One easy way to build a targeted-content page is creating a Category Page: as long as you’ve been using categories consistently, it will pull out all relevant posts and drop them into a designated page. Another option is to use the Display Posts Shortcode, which allows you to herd all the posts sharing the same tag(s) or cateogries into one page.
Static Front Page
Have you considered switching the order of things, building a static front page to welcome your visitors, instead of directing them to your latest posts? For some of you, especially those who use their WordPress.com site for their business or other professional activities, this might be an attractive option.
Creating a static front page is quick and easy. First, add two new pages. You can name them “Home” and “Blog,” for example, though any name will do. Then, in your dashboard, go to Settings –> Reading, and select “A static page.” Finally, in the drop-menus, pick “Home” as the front page, and “Blog” as your posts page (or whatever name you’ve given these pages), and you’re done.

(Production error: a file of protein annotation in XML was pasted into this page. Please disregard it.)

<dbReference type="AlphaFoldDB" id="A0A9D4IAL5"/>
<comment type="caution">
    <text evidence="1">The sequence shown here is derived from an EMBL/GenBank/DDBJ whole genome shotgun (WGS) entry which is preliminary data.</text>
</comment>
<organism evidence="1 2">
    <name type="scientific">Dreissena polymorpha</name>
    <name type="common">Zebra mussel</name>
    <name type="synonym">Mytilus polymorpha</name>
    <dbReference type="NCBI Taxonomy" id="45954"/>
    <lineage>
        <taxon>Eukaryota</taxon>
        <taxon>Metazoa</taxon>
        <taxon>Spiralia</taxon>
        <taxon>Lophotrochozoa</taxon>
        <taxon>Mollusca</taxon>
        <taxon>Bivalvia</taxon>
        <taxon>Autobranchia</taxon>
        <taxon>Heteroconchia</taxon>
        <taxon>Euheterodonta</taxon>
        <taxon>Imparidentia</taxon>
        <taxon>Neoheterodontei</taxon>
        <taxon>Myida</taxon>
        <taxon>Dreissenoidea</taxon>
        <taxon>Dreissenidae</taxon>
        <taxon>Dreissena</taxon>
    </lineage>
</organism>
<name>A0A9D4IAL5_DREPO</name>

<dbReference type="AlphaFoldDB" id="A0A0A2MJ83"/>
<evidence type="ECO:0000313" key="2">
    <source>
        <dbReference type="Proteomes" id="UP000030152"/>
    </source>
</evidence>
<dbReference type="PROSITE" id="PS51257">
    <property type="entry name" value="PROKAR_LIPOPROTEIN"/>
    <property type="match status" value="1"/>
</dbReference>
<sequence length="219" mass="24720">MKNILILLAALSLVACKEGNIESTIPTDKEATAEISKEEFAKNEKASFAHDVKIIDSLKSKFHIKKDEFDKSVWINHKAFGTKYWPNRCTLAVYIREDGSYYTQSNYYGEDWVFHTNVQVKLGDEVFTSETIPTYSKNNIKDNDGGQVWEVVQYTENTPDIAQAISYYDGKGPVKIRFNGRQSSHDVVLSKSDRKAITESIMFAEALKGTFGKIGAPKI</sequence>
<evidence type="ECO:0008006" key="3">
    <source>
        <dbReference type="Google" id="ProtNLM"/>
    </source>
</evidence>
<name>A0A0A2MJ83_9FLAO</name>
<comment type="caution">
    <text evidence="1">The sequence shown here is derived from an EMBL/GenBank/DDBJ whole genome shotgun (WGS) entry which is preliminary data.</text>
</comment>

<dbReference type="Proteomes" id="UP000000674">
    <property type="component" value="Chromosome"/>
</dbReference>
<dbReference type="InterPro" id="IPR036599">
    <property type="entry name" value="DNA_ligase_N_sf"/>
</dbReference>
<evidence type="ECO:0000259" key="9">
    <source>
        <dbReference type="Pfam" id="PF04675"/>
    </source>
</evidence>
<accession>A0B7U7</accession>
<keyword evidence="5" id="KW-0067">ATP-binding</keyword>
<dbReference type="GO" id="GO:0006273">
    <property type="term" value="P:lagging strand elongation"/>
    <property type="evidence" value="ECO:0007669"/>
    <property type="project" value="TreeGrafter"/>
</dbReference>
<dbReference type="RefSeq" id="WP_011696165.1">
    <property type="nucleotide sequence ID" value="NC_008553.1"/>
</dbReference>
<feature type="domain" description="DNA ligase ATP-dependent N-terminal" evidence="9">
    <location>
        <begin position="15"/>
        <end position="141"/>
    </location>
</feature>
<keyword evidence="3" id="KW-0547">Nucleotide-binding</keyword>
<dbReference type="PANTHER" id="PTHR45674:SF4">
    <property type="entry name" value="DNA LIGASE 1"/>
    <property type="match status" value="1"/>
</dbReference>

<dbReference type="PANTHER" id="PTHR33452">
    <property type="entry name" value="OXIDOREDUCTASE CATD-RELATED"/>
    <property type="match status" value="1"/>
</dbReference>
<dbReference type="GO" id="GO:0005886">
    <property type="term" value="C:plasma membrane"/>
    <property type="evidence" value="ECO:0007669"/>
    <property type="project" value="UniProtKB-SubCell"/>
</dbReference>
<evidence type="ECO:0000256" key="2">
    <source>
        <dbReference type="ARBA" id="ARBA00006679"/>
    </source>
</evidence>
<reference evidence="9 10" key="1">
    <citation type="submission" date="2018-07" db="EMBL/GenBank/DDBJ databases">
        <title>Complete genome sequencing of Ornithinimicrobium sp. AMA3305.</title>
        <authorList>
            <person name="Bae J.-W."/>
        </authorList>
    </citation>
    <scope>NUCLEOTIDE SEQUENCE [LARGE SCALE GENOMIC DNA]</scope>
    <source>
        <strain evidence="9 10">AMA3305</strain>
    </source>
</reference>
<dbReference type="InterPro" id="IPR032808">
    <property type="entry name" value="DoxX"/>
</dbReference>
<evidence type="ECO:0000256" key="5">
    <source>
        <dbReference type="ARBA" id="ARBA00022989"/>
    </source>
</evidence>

With a static front page you decide what content your visitors see first, and achieve a more traditional “website” feel. If you’re still interested in maintaining a blog, have no fear: the blog section of your site, where your posts will be shown, as always, in reverse chronological order, would still be easily accessible from the site’s primary menu.
Pages for the People
Looking for other creative page ideas? Depending on your blog’s focus, some of these might be of interest:
- A “Best of” page: How about choosing your strongest posts and showcasing them in a designated page? This way, new readers can quickly find some of your past standouts, which is especially useful if you’ve been blogging for a while.
- Awards or press page: Have you won any blogging awards? Do you have any media clippings to show off to the world? Build your own virtual trophy case with a page that displays all your accomplishments.
- Disclaimer or policy page: Are you a photographer who wishes to explain your copyright policy in detail, or a blogger who writes about sensitive issues and wants to clarify your comments policy? A dedicated policy page can come handy in making things clear to your visitors.
What pages do you have on your blog? How often do you update them, and what goals do they help you achieve? We’d love to hear your input!